Gilbertology in sentencing memos
The sentencing memos about the Gilbert Arenas case are no joke. This is the man's life, and a lot of people will be affected no matter what happens in court on Friday.
Still, if you read the zillions of lawyerly words spilled by the government and Gilbert's attorneys this week, arguing either that Gilbert should go to jail or that he shouldn't, you had to notice that Gilbertology was now being memorialized in government documents. A few highlights.
Prosecutor: "According to one witness, when the defendant was first informed that management wanted to see him, he responded loudly with words to the effect of: '[Freak] that, they don't need to see me about [anything]. I didn't do anything.' "
Defense: "He is the rare superstar athlete who shies away from the fast-lane lifestyle and who is more likely to be seen pushing a shopping cart at Costco...than hitting trendy restaurants or clubs.
Prosecutor: "When asked why the defendant had firearms in the locker room, he became hostile. He stood up and raised his voice, stating words to the effect of: '[Freak] that, you guys are trying to blame me. I'm out of here. I'm leaving.' "
Defense: "One of our colleagues reported that he saw Mr. Arenas and his children at Chuck E. Cheese's restaurant last fall."
Prosecutor: "To be clear, the government does not believe that the defendant intended to carry out his threat to shoot Crittenton in the face."
Defense: "Mr. Arenas did not own these guns to use as weapons to harm or threaten other people. He owned them as part of a much larger collection -- containing everything from antique revolvers to old Tommy Guns -- that he had purchased from the father of his former girlfriend."
Prosecutor: "When the defendant entered the locker room on December 21, 2009, he was oddly wearing a black backpack strapped to the front of his body. This fact is captured by surveillance videotape from the hallway outside the Wizards' locker room."
Defense: "On the day of his guilty plea -- a day of significant anxiety and deep regret for Mr. Arenas -- when he graciously stopped to chat and agreed to have photos taken with everyone else who was waiting for interviews at CSOSA."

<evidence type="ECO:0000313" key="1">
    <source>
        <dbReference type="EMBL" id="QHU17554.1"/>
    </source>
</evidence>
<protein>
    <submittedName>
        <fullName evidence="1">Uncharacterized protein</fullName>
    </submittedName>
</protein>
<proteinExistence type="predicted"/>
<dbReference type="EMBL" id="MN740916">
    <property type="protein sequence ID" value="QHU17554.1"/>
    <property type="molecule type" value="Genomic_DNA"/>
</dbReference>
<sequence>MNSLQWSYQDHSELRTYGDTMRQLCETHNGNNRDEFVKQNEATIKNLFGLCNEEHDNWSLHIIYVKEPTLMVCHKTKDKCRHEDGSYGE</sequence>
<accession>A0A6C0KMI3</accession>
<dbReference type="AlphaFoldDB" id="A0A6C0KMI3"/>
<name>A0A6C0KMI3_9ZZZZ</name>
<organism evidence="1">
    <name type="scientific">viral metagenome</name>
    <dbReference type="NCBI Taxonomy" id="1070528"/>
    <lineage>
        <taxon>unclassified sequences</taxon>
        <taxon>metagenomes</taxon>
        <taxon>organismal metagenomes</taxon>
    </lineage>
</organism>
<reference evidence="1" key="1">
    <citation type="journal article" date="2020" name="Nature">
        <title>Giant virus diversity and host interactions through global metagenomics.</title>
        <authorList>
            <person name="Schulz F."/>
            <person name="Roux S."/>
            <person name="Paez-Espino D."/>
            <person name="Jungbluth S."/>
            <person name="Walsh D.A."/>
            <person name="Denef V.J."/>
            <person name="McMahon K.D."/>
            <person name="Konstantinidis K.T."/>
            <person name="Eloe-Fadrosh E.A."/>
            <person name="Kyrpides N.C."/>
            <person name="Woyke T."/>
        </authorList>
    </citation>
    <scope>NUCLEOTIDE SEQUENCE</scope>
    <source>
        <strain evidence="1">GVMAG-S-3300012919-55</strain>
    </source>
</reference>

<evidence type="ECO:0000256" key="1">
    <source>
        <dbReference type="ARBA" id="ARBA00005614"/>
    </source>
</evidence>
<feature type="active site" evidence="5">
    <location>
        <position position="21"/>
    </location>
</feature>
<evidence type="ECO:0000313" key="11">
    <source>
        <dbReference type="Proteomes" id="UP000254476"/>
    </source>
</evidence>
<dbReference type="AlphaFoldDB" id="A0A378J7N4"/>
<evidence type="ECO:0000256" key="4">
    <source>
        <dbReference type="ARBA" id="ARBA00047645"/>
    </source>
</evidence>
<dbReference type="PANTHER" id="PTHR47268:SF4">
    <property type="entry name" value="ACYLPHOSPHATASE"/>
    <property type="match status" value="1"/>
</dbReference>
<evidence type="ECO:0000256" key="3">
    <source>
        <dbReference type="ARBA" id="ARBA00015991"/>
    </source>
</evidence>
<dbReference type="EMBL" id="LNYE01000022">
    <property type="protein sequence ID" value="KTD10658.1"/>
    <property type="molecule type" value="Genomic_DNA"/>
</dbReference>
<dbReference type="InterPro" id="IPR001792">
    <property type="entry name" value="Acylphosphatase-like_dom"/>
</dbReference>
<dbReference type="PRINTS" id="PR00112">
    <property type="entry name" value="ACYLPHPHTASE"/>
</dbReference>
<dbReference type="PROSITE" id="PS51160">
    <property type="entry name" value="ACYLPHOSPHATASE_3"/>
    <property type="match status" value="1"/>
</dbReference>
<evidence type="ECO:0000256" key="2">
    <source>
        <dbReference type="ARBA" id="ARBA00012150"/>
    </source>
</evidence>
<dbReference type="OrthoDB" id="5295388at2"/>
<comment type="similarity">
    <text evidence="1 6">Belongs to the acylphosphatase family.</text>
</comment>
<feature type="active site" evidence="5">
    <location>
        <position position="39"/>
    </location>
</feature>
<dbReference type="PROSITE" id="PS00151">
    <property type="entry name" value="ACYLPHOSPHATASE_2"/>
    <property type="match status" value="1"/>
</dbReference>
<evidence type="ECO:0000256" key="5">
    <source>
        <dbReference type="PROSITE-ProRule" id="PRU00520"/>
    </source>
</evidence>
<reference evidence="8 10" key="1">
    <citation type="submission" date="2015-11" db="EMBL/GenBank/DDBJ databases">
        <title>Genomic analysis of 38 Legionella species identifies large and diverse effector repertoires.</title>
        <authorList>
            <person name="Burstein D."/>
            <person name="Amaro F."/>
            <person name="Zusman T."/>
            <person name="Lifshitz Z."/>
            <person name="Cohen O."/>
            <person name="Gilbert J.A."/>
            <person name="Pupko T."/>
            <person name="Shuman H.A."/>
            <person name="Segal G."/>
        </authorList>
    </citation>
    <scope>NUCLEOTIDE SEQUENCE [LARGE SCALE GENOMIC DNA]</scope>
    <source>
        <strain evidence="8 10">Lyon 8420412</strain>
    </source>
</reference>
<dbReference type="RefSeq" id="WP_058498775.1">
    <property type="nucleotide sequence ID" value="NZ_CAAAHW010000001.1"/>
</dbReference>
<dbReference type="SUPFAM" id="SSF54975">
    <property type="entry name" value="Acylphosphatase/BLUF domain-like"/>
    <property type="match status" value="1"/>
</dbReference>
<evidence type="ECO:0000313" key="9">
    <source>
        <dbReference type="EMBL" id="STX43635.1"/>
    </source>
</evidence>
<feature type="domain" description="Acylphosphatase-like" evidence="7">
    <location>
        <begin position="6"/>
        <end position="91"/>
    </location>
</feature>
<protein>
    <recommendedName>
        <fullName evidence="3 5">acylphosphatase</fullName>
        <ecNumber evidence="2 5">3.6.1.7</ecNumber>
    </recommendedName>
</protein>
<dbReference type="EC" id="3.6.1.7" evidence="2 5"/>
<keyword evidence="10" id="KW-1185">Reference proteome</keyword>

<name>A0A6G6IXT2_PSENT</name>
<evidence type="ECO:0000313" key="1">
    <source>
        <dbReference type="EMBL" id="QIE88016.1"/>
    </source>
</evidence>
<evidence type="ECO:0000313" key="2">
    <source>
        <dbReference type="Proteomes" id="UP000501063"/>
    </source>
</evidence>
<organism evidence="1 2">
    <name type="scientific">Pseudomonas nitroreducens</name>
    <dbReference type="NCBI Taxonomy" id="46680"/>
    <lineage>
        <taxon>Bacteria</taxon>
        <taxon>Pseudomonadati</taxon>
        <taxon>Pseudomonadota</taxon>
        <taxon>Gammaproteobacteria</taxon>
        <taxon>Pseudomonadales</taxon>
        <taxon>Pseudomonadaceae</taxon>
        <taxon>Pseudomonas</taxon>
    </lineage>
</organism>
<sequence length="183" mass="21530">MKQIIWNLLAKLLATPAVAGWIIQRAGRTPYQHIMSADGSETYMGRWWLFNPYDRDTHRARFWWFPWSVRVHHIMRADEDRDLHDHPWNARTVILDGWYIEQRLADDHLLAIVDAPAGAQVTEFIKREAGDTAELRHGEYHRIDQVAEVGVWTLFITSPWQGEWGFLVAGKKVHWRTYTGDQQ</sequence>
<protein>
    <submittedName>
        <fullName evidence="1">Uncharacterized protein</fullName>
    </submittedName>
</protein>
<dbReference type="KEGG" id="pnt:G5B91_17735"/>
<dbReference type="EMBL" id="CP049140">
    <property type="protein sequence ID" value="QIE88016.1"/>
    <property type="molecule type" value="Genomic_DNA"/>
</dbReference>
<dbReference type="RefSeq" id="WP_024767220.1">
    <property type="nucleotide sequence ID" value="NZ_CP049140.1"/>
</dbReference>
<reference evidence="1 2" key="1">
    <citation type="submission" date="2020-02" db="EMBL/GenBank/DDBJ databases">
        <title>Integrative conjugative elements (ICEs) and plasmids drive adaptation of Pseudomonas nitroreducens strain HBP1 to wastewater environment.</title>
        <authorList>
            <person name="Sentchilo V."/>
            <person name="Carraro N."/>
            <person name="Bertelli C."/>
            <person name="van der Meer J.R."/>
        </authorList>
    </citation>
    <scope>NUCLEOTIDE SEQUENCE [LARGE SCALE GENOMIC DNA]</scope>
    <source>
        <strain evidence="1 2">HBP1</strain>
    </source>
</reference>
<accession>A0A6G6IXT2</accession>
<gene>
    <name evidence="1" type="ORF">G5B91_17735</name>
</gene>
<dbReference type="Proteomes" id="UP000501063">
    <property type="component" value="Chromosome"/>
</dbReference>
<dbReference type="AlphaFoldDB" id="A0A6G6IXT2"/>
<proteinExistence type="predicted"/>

Michael Lee: "Another person told me that in an attempt to make the incident appear more light-hearted, Arenas actually tried to convince Crittenton to participate in video mockery of the confrontation, with the two players shooting each other in the locker room with paint guns. Crittenton, of course, declined to take part."
Defense: "Within approximately a half hour of [the] encounter, Mr. Crittenton and Mr. Arenas got into the locker room's hot tub -- just the two of them -- and had a light-hearted conversation about it."
Prosecutor: "When the defendant joined him, the defendant was friendly to Crittenton and tried to make small talk. Given what had just previously unfolded in the locker room, Crittenton was shocked as to how the defendant -- who Crittenton believed had just threatened him -- was acting as if nothing had ever happened. Bewildered, Crittenton ultimately left the Jacuzzi. Their encounter in the Jacuzzi was not the summit of conflict resolution that the defendant suggests."
Again, this is serious. It isn't a joke. Unless you're really iron-hearted, this is sad, no matter what happens.
But only Gilbert could be part of a court proceeding in which the defense said he and a teammate "got into the locker room's hot tub -- just the two of them," while the prosecutors counted that "their encounter in the Jacuzzi was not the summit of conflict resolution that the defendant suggests."
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